Presentation on theme: "Aims of Sentencing The judge / magistrates will have to decide what they are trying to achieve by the punishment they give. For example, should they simply."— Presentation transcript:
Aims of Sentencing The judge / magistrates will have to decide what they are trying to achieve by the punishment they give. For example, should they simply punish D for what he’s done, or should they try and alter his future behaviour?
Retribution “An eye for an eye…..” Based on the idea of punishment because the offender deserves it. No attempt to alter D’s future behaviour. What types of sentences do you think achieve this aim?
Denunciation Society expressing its disapproval of criminal behaviour. Can influence society’s views on what is acceptable / unacceptable conduct. Examples: drink driving; enhanced sentencing for racist crime.
Incapacitation Offender is made incapable of re-offending. Can be a short-term solution, however, depending on the sentence. Think of some examples of sentences that reflect this aim of sentencing.
Deterrence Aimed at reducing future levels of crime. Individual – to deter D from re-offending. General- to deter other potential offenders from committing crimes. Idea is to give a harsh punishment, e.g. prison sentence or heavy fine.
Rehabilitation Main aim is to reform the offender so that they do not re-offend in the future. Usually involves community sentences. Criticisms: Often discriminates against the underprivileged. Leads to inconsistency in sentencing.
Reparation Aimed at compensating the victim of the crime. Based on idea that criminals should pay compensation to their victims. S.130 Powers of Criminal Courts (Sentencing) Act 2000 says courts are under a duty to give reasons if they do not make a compensation order.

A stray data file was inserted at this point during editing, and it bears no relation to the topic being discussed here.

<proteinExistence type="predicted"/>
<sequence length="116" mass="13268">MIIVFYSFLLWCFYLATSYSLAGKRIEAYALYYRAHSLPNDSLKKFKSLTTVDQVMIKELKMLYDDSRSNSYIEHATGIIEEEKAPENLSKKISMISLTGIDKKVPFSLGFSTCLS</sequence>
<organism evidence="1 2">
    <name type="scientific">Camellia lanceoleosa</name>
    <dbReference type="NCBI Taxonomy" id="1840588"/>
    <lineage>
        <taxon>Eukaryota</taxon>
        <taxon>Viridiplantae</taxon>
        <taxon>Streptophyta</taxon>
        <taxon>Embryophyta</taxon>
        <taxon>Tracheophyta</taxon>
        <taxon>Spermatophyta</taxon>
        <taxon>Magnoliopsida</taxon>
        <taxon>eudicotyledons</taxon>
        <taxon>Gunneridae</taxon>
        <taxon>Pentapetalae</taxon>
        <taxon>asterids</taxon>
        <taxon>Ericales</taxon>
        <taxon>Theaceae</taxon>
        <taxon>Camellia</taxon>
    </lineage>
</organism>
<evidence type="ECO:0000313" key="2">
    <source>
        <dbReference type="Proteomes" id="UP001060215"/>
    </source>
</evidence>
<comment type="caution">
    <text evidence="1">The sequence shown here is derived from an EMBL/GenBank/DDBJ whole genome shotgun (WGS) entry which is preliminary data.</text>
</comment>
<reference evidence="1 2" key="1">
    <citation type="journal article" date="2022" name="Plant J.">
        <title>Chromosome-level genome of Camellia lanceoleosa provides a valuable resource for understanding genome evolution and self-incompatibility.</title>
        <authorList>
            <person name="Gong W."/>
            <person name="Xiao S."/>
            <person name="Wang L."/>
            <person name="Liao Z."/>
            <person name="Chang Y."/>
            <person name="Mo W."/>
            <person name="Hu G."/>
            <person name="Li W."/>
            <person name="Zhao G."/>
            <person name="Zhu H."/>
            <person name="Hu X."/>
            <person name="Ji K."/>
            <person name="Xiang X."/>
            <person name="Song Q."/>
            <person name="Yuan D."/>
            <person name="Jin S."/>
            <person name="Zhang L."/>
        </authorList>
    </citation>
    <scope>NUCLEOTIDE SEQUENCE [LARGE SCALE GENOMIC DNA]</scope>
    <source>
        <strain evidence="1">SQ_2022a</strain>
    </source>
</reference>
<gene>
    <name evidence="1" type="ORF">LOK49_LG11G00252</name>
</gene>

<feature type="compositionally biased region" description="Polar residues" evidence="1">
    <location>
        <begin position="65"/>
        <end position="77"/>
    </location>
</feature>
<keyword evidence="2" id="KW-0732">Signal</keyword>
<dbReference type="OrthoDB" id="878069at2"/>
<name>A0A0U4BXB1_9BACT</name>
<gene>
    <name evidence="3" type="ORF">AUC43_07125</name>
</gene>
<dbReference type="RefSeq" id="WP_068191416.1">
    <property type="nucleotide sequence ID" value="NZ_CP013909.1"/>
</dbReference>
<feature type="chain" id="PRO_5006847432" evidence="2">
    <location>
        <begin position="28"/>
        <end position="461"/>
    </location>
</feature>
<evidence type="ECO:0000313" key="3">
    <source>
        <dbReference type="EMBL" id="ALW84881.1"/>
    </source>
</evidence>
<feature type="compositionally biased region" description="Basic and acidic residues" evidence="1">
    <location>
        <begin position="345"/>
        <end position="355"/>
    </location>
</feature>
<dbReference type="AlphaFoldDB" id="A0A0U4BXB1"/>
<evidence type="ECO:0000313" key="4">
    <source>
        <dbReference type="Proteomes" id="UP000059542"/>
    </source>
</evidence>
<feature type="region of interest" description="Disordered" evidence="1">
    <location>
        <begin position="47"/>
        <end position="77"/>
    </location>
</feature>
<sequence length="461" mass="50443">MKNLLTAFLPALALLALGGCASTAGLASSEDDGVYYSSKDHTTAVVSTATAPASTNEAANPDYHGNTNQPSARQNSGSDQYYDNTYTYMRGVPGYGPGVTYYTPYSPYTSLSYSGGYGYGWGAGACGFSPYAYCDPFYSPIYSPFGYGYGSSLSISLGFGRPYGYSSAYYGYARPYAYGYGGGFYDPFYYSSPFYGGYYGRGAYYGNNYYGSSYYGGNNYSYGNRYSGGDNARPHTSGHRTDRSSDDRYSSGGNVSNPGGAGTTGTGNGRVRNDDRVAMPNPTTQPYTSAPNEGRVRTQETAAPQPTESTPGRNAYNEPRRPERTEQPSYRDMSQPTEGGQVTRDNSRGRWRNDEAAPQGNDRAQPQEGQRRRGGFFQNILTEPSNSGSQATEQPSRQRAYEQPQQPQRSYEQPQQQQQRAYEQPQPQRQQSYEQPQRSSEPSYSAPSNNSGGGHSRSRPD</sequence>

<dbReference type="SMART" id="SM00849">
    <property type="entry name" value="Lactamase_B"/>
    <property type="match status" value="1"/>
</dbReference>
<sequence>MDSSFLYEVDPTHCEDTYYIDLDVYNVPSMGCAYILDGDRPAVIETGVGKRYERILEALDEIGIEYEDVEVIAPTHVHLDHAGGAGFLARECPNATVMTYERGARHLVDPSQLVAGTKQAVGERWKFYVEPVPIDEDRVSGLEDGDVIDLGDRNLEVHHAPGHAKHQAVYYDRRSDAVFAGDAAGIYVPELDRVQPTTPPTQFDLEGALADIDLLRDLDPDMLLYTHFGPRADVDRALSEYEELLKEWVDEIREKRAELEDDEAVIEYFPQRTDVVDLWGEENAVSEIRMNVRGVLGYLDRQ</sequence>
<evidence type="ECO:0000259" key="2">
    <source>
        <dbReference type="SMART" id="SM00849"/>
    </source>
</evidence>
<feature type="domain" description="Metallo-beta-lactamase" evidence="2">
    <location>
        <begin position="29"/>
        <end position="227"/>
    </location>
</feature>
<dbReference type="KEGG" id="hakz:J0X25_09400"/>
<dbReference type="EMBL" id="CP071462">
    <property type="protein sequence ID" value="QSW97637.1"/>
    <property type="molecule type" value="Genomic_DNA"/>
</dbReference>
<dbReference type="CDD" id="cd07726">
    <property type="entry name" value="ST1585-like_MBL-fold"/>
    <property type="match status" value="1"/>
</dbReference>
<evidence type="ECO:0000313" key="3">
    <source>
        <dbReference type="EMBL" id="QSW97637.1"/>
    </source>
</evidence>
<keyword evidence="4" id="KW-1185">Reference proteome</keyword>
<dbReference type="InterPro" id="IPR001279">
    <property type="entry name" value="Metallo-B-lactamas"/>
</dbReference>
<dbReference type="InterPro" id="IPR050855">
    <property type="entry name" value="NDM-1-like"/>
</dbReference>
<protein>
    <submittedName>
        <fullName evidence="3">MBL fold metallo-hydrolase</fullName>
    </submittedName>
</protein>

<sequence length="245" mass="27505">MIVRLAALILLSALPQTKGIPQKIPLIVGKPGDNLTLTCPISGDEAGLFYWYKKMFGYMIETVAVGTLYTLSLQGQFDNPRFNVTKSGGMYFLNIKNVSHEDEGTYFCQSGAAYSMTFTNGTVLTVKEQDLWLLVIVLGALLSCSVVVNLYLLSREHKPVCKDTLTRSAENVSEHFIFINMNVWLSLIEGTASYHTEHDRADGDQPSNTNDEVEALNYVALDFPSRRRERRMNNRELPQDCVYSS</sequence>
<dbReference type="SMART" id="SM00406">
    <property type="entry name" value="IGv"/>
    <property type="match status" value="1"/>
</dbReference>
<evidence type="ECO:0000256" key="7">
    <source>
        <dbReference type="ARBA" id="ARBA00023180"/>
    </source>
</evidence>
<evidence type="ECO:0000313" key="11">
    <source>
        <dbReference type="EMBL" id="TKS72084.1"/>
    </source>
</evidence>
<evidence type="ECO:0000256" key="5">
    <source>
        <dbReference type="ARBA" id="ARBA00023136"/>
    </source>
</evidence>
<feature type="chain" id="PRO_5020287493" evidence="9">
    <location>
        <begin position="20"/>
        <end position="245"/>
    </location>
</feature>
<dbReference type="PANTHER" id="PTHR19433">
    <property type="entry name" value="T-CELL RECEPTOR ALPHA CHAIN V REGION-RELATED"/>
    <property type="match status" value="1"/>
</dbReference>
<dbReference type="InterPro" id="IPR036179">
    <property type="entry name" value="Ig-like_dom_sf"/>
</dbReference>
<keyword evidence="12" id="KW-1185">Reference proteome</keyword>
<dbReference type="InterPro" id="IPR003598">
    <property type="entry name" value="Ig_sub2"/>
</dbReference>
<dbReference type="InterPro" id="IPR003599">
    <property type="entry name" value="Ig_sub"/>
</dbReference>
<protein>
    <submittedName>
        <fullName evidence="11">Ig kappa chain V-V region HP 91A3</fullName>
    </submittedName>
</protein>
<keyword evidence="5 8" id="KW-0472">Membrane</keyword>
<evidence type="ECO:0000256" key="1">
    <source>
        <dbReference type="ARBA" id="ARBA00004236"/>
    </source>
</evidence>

Sentencing Practice Before passing sentence, the court will consider: Any aggravating / mitigating factors Pre-sentence reports (Probation service) Any previous convictions Medical Reports Character Statements D’s financial / domestic circumstances
Pleading Guilty Reduction in sentence for a guilty plea. Why do you think that the Sentencing Guidelines Council encourages reductions in sentences for guilty pleas? Do you agree with this concept?
Types of Sentence In pairs, suggest a suitable sentence for the following 3 offenders:
Offender 1 Saj is a 14 year old car thief, he has been in and out of young offenders’ institutions for offences relating to theft. Previous sentences have meant that his knowledge of crime has increased, resulting in him committing more crimes. He is due to be sentenced again for a further car theft.
Offender 2 David has been in prison for the last 14 years following a conviction for armed robbery. Whilst in prison he obtained a degree, and wishes to become a journalist. After leaving prison he has a job offer, however he is now in court for theft. If he receives a further custodial sentence he will be unable to pursue his chosen career. There are economic factors which have led to his re-offending.
Offender 3 Katie, a single mother of 2 young children, has been convicted of criminal damage, amounting to £1000. She pleaded guilty and has no previous convictions.
Custodial Sentences S.152 Criminal Justice Act 2003: Court must not pass a custodial sentence unless it is of the opinion that the offence was… “… so serious that neither a fine alone nor a community sentence can be justified”.
Community Sentences s.177 Criminal Justice Act 2003 includes: Unpaid work requirement Curfew requirement Exclusion requirement Supervision requirement Drug rehabilitation requirement
Fines Sum payable to the Crown – not compensation for the victim. Most common sentence in Magistrates’ Court. “Rich man, poor man” problems. What happens if D cannot pay?
Discharges and other orders… Conditional discharge – often used for first- time minor offenders. Absolute discharge Disqualification from driving Compensation order
Anti-Social Behaviour Orders These are civil orders that can be imposed where a person has behaved in an anti-social manner. Do ASBOs still exist? Should ASBOs still exist?
Answer the following questions… Consider what alternatives a judge has to sending a person convicted of an offence to prison. Why should the judge wish to do this? What types of sentences are most likely to be given in (a) Magistrates’ Courts and (b) Crown Courts?